Tuesday, January 25, 2011

walmart cares...but not about you.

walmart wants you to know, it cares.

it wants you to believe it cares about you, dear customer, and your family and your high cholesterol and the cardiovascular disease steadily, stealthily wrapping its cold fingers around your heart.

important note: walmart doesn't care about any of those things. what it cares about is that you keep buying the cheap, sweatshop-made, environmentally rapacious products that pump up its bottom line.

"Walmart is getting on Michelle Obama's bandwagon, announcing Thursday that it will start selling healthier foods.

"The four-year plan, which company officials announced in Washington with the First Lady, includes reducing salt and sugar as well as eliminating trans fats in packaged foods. Officials for the world's largest retail chain also plan to cut the prices of fresh fruits and vegetables — and will build stores in low-income neighborhoods where consumers have few choices to buy food beyond gas stations and convenience stores."

according to a 1994 article in the american journal of public health, trans fats cause 30,000 deaths a year from heart disease. and we've known since 1988 that trans fats are correlated with a "...large increase in coronary artery disease."

meanwhile, according to the la times, "Walmart has more than 140 million customer visits each week." which means over the years the company that cares has pumped its toxic products into billions and billions of its customers' arteries.

"In outlining the changes, officials said they plan to reformulate thousands of packaged foods by 2015. Their goals include reducing sodium by 25 percent and added sugars by 10 percent, and removing all remaining industrially produced trans fats and partially hydrogenated oils."

the information that trans fats kill people has been around for a generation. why did walmart wait so long to care about its customers, one might reasonably ask. is it because they just recently heard the trans fat news, or is it something else? tsk, silly questions!

what's most likely is that the friendly, caring, concerned walmart team recently decided they could make a different kind of killing by tinkering with their product mix, with the expectation of reaping ridiculous profits whilst still ridding the country of its small businesses. and if their little experiment doesn’t meet ROI expectations, it can die, quick and quiet. genius!

"In Washington, consumer advocates praised the news. 'I applaud Walmart for using its marketplace muscle to move the food industry in a healthier direction,' said Michael Jacobsen, president of the Center for Science in the Public Interest.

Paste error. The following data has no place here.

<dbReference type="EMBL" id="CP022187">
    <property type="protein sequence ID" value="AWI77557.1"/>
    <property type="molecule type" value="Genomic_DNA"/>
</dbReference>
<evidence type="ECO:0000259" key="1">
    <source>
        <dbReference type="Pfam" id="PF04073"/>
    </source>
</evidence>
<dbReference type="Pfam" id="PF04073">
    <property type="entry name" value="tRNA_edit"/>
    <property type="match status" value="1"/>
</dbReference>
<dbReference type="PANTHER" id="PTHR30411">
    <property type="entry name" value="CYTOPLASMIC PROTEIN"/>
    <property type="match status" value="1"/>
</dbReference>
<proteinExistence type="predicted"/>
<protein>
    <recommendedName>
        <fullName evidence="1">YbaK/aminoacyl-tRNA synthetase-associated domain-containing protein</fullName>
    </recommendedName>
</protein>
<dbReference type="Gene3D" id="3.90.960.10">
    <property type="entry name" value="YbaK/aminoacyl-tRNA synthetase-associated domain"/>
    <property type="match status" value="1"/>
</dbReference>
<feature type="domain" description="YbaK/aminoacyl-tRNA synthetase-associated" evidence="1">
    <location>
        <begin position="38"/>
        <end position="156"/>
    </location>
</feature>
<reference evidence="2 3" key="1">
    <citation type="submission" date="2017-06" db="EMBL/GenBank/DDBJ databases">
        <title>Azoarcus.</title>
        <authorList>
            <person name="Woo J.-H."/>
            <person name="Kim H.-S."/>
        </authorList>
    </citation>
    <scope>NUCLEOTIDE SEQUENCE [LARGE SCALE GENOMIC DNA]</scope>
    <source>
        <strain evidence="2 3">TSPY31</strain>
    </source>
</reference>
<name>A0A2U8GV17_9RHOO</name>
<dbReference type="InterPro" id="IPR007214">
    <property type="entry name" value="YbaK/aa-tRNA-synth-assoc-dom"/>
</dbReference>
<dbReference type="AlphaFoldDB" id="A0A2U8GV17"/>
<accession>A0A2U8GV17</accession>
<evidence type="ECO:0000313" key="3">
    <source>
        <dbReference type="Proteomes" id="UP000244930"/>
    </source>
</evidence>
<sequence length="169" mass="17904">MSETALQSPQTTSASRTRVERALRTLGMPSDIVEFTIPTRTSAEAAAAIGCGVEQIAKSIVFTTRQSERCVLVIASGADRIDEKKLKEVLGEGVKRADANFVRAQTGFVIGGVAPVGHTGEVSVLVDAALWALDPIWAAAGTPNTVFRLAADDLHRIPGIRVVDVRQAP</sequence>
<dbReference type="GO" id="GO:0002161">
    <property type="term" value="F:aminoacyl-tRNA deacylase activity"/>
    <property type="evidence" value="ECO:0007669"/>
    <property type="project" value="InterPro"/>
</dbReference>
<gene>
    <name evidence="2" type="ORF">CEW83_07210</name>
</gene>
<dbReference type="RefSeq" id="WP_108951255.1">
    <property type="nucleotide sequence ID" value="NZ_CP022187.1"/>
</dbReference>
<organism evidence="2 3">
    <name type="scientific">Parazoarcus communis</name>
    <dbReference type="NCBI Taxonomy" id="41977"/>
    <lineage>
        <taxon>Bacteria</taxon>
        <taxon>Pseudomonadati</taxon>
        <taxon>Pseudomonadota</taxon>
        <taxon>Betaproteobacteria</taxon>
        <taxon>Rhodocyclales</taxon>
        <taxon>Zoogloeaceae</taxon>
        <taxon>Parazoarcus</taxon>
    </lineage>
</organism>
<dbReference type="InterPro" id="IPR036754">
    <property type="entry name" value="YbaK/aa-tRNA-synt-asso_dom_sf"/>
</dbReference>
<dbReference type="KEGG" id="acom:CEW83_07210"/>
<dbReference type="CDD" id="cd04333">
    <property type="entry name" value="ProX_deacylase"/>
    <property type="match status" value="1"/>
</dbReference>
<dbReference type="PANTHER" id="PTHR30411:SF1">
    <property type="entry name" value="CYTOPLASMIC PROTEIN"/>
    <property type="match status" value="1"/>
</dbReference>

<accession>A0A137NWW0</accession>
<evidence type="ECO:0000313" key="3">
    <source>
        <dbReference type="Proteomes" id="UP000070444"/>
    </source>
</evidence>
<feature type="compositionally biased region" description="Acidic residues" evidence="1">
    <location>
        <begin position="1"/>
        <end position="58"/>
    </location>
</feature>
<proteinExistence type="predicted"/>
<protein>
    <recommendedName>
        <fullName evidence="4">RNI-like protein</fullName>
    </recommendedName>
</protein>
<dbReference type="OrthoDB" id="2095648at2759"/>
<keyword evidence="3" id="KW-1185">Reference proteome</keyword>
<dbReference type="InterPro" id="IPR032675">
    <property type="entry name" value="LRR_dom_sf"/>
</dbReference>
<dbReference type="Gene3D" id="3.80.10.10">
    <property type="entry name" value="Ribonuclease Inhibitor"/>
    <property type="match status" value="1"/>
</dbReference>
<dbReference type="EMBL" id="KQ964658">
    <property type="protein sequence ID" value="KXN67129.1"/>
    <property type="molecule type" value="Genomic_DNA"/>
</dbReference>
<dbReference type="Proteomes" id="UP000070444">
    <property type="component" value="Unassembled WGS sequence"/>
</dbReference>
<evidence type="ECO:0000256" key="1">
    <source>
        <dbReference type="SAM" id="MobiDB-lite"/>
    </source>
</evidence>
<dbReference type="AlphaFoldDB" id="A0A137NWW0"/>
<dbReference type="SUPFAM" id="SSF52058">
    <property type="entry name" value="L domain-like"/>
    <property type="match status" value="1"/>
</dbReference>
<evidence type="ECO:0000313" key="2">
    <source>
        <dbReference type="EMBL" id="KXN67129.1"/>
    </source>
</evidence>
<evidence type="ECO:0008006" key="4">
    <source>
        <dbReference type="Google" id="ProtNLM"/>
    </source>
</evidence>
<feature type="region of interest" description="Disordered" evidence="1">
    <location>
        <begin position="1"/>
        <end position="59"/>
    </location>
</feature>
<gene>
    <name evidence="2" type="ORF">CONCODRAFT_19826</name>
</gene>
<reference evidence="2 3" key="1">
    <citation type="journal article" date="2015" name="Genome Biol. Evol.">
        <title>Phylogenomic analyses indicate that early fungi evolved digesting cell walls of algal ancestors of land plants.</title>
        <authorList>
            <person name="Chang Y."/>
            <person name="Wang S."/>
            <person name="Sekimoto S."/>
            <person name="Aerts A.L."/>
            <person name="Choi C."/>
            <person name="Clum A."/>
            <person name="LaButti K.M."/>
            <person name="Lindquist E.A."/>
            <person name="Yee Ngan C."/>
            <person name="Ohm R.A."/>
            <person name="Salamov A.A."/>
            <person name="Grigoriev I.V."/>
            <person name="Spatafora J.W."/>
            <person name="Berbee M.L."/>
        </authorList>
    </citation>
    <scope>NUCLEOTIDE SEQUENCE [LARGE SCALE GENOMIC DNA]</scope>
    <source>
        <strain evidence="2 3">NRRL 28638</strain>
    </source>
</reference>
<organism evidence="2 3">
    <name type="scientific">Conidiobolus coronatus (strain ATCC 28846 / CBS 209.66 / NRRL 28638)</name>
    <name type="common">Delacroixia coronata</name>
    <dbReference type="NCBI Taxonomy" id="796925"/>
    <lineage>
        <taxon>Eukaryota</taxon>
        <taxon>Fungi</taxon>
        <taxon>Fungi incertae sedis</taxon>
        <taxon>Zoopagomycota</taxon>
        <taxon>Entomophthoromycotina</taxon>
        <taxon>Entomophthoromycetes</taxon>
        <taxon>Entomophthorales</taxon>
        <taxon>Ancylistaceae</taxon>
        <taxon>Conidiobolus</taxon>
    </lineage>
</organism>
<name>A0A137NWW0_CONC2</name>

"'This announcement will virtually eliminate artificial trans fat in packaged foods and help spur food manufacturers to cut the sodium in their products over the next several years,' he added. 'Those two moves by Walmart ultimately should save thousands of lives each year that might otherwise be lost to heart disease or stroke.'"

excuse me, michael, but isn't this a bit like praising the gila monster in the chicken coop for passing up the high-cholesterol eggs?

sure the chickens are all dead, but the risk of heart disease is greatly reduced. yay, gila monster!

and by the way, michael, doesn't walmart sell cigarettes and other tobacco products? yes, yes it does. and isn't it true that cigarettes kill 400,000 americans every year? yes, yes it is. just sayin', mister walmart cheerleader.

the funny thing is, even if walmart makes available every manner of lowfat, low sodium, high omega-3 option and alternative, many of the store's clientele will take one look at the healthful array and say, "uh, no. none of that organic stuff for me and my family. that's for elitists and socialists and french-speakers. we like head cheese. pork rinds. gahddam beef byproducts! that's what's for dinner at our house!"

butbutbut...isn't it a good thing that walmart is offering healthier products, no matter how cynical and self-serving its motivations might be? sort of. if manufacturers can be pummeled into incremental product improvements by the threat of walmart's economic hammer, great. if, as a result, millions of walmart customers improve their unhealthy diets the tiniest bit, better still.

but if it's just another way for the company that doesn't really care to increase its clout--enabling it to continue its ravening, unethical, inhumane business practices--that's not so good.

clever PR campaigns and facile solutions to real problems are no reason to get all warm and snuggly with the corporate lizard.

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